As the year winds down and fall approaches, divers on the Treasure Coast can expect great diving provided the weather cooperates. Autumn brings cold fronts and shorter weather windows so divers are wise to stay prepared to take advantage of calm seas when the opportunity arises. Additionally, many divers are excited to see how the large swells from Hurricane Florence may have affected the local reefs. After a period of choppy weather, a little scouting will help determine conditions beneath the surface and make for a more enjoyable day
Summertime has passed but visibility and water temperatures are still nice on the Treasure Coast due to the proximity of local waters to the warm Gulf Stream current coming up from the Caribbean. Passing cold fronts with strong winds can make area inlets challenging or even treacherous and visibility poor near shore, but just a few miles out visibility quickly returns as divers near the gulf stream waters. The generally north-bound current does a great job of flushing away turbid water and replacing it with clear conditions rather quickly.
Weather windows this time of year maybe short and calm seas may only last for a day or two. Divers should stay prepared by having tanks filled in advance, dive sites selected, and gear packed so when conditions cooperate on short notice they can take advantage.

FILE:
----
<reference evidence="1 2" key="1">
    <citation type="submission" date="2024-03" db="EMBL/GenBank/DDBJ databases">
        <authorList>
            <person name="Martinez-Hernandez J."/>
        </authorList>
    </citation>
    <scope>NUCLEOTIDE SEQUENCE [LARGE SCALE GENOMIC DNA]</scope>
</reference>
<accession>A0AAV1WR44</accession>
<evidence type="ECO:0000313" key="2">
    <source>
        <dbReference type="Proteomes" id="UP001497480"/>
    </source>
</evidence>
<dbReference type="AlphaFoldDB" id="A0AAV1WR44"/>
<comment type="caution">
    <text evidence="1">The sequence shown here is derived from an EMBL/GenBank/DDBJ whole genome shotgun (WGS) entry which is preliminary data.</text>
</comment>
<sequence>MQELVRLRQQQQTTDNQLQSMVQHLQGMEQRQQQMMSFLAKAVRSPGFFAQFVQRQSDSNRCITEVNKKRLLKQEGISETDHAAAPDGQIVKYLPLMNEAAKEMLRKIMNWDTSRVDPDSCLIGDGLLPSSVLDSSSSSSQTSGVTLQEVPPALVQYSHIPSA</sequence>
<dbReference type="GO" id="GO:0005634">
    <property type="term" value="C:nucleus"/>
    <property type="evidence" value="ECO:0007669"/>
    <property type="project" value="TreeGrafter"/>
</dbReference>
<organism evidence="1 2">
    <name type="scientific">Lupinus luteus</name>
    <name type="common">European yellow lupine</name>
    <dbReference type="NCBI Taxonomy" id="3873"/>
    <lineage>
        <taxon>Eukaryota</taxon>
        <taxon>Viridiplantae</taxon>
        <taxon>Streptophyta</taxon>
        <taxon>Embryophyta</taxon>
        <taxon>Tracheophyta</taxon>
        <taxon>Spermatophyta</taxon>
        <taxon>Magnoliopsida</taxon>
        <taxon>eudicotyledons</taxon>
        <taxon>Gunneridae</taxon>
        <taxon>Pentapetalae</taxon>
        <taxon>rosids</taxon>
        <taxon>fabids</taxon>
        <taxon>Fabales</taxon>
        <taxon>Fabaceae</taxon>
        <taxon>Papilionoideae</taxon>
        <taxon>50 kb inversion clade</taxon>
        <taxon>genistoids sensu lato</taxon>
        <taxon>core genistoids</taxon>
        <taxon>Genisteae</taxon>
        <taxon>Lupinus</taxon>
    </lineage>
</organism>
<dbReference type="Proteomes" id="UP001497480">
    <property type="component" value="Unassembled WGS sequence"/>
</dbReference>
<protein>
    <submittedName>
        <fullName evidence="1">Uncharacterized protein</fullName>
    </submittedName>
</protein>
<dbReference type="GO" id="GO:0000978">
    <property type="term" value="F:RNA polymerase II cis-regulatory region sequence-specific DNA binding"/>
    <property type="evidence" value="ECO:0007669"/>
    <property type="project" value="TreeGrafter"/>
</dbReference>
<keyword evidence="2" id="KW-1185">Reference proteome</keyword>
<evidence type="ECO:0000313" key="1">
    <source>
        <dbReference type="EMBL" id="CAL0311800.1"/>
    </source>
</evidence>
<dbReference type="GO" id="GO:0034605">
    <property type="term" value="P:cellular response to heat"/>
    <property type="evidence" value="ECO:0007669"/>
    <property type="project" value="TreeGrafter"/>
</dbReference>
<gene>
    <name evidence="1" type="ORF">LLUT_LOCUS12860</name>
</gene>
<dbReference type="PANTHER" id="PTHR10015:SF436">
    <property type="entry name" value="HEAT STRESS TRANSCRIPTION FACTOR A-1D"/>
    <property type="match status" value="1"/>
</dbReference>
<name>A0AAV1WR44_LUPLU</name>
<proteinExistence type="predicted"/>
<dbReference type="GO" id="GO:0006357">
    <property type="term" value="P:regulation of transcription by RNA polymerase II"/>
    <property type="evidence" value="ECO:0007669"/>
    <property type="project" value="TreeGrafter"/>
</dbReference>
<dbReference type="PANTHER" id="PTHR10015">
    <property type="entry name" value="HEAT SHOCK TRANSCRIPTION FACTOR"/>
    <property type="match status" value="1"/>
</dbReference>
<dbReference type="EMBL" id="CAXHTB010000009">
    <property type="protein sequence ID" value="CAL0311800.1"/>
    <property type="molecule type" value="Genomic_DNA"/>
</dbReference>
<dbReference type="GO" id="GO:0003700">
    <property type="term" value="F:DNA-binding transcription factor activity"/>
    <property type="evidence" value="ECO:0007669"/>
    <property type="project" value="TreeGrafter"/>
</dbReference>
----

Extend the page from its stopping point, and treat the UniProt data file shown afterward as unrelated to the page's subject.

During October visibility reports could be scarce and divers may have to do some reconnaissance when planning the next trip. The Titan Tug out of Stuart is a great dive site to test visibility, temperature and current since it is directly east of the St Lucie Inlet and just a few dozen feet from the Six Mile Reef. A quick bounce dive to determine conditions could prove beneficial: if visibility is bad, head south towards the Loran Tower ledge or reefs off Hobe Sound. If visibility is good, dive sites closer to shore may be better, including the Donaldson Reef area, Guardian Reef, Pipe Barge or the Cement (concrete) Barge.
This time of year brings changes to local reefs in the form of more frequent strong winds and cold fronts. When conditions allow though, divers can make great dives if they remain prepared and poised to take advantage of narrow weather windows when they arise.